As it became clear that the western pharmaceutical industry could barely supply the west, let alone anywhere else, many countries turned to Chinese and Russian vaccines. Meanwhile, the Covax Facility – the Gavi-backed outfit that actually procures vaccines for poor countries – stuck to its guns and made deals exclusively with western vaccine manufacturers. From those deals, the AstraZeneca vaccine is now the only viable candidate it has. The bulk of the supply of this vaccine comes from Serum, and a smaller quantity from SK Bioscience in South Korea. As a result, a third of all humanity is now largely dependent on supplies of one vaccine from one company in India.
Cue the Indian government’s involvement. Unlike western governments, which poured billions into the research and development of vaccines, there is no evidence that the Indian government has provided a cent in research and development funding to the Serum Institute. (This did not stop it turning every overseas vaccine delivery into a photo-op.) The government then commandeered approval of every single Covax shipment sent out from Serum – even, according to one well-placed source within the institute, directing how many doses would be sent and when.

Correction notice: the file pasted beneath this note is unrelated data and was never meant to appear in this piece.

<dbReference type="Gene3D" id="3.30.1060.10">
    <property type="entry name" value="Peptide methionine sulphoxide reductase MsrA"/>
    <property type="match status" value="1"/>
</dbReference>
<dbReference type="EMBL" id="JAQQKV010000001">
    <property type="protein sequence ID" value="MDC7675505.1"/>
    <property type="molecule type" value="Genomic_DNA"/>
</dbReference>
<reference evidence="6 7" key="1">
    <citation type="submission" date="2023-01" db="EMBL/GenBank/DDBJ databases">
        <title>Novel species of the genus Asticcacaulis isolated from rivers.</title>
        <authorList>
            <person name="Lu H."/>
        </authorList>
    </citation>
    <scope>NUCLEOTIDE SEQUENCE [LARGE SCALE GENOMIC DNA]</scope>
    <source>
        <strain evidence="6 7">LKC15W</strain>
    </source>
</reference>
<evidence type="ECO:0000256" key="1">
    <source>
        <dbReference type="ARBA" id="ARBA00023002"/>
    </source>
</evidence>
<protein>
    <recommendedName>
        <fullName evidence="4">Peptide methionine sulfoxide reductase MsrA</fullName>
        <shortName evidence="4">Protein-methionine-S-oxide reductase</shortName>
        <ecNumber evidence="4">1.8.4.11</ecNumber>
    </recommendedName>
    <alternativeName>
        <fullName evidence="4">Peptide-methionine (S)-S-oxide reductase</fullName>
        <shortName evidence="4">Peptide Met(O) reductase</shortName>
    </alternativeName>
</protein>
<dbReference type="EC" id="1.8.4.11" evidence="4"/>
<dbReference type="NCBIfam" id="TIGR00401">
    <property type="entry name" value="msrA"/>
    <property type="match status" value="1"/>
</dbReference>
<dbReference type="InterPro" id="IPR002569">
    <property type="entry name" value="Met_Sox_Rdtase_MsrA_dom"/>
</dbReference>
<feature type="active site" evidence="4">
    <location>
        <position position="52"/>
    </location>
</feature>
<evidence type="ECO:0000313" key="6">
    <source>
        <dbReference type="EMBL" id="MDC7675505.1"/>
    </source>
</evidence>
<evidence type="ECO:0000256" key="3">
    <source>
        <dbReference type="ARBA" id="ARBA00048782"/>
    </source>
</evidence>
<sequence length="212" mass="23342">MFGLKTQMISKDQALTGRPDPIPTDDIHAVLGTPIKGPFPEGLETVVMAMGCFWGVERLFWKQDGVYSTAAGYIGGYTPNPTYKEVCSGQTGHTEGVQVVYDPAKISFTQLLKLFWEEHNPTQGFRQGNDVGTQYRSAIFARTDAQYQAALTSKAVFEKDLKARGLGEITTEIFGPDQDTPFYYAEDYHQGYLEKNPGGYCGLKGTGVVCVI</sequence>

The Indian government has not publicly commented on its involvement in the vaccine shipments and has refused requests for comment.
Last month, faced with a surge in infections, the Indian government announced an expansion of its domestic vaccination programme to include 345 million people, and halted all exports of vaccines. About 60m vaccine doses have already been dispensed, and the government needs another 630m to cover everyone in this phase alone. One other vaccine is approved for use – Bharat Biotech’s Covaxin – but it is being produced and utilised in smaller quantities. As more vaccines are approved, the pressure on Serum might decrease. For now, however, the bulk of India’s vaccination goals will be met by just one supplier, which faces the impossible choice of either letting down the other 91 countries depending on it, or offending its own government.